- Over the past quarter of a century, the Disability Discrimination Act has contributed significantly to social change for people with disability and has been used to fight against discriminatory practices in many fields, including employment, education, access to transport, goods, services, facilities and more.
- Notwithstanding the success and progress, people with disability in Australia still face challenges and barriers in almost every aspect of life.
- The Australian Human Rights Commission receives more complaints of disability discrimination than any other discrimination area. Of those complaints, most are in the realm of employment.
It was 25 years ago this month that the Disability Discrimination Act 1992 (Cth) (the ‘DDA’) commenced operation. On 1 March 1993, Australians with a disability had a national law that was designed to provide them with equality in many areas of life. Over the past quarter of a century, the DDA has contributed significantly to social change for people with disability and has been used by thousands of them to fight against discriminatory practices in many fields, including employment, education, access to transport, goods, services, facilities and more.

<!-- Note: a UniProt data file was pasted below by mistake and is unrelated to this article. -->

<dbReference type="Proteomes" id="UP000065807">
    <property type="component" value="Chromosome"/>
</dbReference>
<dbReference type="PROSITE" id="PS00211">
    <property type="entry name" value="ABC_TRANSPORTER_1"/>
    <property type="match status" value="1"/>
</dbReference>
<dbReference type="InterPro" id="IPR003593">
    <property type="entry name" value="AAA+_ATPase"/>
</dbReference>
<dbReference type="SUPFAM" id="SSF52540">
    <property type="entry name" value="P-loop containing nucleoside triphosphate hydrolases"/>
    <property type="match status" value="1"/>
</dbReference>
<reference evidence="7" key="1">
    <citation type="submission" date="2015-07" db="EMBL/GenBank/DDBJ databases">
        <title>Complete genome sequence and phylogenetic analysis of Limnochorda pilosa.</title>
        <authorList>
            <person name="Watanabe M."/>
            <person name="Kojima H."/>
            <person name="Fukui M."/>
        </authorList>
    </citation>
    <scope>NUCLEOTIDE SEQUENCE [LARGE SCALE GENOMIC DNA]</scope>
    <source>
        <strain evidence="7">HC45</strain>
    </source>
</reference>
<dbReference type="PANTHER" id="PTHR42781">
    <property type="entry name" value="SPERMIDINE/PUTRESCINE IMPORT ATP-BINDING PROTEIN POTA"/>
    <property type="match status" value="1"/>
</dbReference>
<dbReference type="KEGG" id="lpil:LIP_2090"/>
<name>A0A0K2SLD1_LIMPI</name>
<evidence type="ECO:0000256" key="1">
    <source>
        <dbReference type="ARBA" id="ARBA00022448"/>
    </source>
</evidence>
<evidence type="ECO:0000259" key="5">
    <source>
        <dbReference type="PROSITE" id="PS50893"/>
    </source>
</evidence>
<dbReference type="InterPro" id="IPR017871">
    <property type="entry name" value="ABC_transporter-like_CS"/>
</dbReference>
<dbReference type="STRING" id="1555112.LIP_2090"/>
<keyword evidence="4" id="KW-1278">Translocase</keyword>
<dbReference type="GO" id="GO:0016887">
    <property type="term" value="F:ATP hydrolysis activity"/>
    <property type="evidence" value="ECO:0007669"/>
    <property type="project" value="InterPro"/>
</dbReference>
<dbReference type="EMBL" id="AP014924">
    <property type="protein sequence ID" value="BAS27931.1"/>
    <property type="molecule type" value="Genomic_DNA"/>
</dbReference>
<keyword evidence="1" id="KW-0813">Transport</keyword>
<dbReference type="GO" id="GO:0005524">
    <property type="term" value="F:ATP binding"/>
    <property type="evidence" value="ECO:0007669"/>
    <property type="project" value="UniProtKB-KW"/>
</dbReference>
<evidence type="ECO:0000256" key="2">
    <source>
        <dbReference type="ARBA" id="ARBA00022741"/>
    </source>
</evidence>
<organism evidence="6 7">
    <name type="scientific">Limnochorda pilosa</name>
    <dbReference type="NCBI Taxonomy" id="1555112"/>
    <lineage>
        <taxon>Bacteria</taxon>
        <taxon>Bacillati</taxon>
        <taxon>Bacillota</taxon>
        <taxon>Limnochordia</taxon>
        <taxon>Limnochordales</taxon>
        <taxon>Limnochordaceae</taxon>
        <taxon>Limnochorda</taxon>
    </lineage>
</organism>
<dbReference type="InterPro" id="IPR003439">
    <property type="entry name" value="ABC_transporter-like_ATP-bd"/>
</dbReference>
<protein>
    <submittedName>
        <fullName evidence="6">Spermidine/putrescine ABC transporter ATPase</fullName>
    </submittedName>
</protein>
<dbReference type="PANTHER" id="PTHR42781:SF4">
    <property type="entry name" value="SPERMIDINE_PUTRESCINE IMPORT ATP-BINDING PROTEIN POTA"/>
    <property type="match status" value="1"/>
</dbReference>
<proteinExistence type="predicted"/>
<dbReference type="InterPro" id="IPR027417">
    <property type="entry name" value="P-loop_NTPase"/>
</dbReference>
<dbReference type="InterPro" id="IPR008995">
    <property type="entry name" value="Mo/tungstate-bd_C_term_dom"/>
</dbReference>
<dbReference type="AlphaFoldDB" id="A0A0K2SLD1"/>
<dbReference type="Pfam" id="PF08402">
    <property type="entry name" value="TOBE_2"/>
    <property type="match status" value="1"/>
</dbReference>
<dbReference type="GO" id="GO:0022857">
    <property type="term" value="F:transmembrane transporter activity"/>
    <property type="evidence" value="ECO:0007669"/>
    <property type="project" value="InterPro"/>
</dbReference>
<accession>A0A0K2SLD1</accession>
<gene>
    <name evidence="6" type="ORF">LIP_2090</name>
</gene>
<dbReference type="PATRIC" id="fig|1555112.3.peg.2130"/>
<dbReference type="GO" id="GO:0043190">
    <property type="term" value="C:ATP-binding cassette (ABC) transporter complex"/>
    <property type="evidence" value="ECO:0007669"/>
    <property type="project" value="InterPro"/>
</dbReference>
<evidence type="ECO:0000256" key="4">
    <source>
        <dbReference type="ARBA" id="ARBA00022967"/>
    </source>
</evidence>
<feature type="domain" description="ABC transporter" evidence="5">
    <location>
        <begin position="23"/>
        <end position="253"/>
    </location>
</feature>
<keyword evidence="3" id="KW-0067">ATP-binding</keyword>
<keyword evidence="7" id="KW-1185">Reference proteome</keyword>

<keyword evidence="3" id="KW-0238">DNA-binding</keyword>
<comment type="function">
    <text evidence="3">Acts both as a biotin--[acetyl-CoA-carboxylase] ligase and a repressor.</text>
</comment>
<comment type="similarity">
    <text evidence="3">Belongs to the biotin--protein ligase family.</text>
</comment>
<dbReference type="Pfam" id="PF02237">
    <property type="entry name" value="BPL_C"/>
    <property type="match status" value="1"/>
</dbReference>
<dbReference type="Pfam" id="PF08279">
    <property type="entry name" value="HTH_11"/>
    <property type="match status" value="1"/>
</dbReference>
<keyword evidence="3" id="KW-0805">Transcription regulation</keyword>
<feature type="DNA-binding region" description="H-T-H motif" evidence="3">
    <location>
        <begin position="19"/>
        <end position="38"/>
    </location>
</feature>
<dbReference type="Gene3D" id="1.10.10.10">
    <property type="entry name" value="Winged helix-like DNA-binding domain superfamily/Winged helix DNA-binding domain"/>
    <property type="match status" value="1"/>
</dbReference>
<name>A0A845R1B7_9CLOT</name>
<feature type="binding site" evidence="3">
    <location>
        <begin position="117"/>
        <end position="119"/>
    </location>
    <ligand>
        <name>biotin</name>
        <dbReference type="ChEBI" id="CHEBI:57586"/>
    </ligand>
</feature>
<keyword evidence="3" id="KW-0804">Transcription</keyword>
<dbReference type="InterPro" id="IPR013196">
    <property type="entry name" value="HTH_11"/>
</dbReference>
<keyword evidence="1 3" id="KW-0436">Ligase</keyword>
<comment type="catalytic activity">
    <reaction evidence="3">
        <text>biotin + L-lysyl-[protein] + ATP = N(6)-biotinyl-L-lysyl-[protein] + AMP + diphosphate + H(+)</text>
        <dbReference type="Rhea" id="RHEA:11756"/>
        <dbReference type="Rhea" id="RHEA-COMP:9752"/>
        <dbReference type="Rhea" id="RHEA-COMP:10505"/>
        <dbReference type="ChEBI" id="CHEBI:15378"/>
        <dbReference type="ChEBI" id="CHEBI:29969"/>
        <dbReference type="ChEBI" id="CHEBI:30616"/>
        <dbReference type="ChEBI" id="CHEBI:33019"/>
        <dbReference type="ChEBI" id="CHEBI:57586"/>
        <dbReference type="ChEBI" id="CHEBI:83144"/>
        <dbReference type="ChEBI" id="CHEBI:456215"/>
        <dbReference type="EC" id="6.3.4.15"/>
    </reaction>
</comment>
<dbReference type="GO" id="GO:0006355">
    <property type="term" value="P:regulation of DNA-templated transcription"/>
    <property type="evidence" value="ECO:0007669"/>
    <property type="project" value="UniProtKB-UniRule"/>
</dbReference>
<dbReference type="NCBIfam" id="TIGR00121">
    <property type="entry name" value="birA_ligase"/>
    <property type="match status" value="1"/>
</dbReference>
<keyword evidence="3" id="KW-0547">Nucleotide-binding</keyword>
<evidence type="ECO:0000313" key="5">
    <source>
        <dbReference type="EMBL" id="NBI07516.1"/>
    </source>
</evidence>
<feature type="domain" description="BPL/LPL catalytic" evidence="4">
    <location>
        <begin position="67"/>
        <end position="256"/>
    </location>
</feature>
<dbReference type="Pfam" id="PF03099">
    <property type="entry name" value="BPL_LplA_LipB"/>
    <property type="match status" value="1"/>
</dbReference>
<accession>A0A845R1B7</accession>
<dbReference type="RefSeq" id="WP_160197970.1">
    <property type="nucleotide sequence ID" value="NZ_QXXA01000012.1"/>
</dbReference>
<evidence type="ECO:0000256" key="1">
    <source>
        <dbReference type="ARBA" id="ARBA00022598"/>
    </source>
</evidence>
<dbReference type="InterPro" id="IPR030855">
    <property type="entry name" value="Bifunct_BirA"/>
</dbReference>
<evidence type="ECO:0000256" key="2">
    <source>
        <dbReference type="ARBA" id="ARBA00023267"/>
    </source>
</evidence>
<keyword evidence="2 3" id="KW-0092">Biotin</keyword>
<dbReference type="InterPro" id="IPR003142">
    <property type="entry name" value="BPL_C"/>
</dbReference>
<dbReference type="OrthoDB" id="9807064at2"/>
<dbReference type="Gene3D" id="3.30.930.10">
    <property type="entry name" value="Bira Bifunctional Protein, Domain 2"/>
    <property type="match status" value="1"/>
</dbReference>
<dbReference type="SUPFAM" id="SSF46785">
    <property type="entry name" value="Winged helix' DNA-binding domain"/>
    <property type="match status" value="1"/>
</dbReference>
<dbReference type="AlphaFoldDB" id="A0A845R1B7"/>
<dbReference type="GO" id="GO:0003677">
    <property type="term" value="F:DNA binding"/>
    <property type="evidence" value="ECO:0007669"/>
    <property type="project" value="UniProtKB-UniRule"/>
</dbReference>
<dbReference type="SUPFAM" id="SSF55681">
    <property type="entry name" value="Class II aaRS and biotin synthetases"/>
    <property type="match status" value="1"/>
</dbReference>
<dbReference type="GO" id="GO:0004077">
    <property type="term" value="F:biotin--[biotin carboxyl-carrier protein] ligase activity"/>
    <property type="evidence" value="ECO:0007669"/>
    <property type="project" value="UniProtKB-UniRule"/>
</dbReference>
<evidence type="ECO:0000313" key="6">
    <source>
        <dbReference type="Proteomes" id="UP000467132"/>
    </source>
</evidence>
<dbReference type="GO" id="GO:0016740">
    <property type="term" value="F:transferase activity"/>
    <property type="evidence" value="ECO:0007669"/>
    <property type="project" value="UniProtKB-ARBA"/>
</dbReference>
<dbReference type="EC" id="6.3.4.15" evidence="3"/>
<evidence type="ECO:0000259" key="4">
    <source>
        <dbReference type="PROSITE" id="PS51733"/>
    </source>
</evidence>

One such person is Scarlett Finney. In 1997, 5-year-old Scarlett attempted to enrol at Hills Grammar School, located in the Hills district of Sydney. The school rejected her enrolment because of her disability, spina bifida. The school claimed it would not be able to accommodate her. Using the DDA, Scarlett took her matter to the Human Rights and Equal Opportunity Commission (as the Australian Human Rights Commission was then known). Former Commissioner Graeme Innes found that the school had discriminated against Scarlett in refusing her enrolment (Finney v The Hills Grammer School  HREOCA 14). The school’s subsequent appeal to the Federal Court was dismissed (Hills Grammar School v Human Rights & Equal Opportunity Commission  FCA 658). Hills Grammar is now a pioneer in inclusive education, embracing children with disabilities and particularly students with spina bifida. This case is a shining example of how people with disability have used the DDA to remove barriers and challenge long-held assumptions about people with disability. (See a video on Scarlett Finney’s case).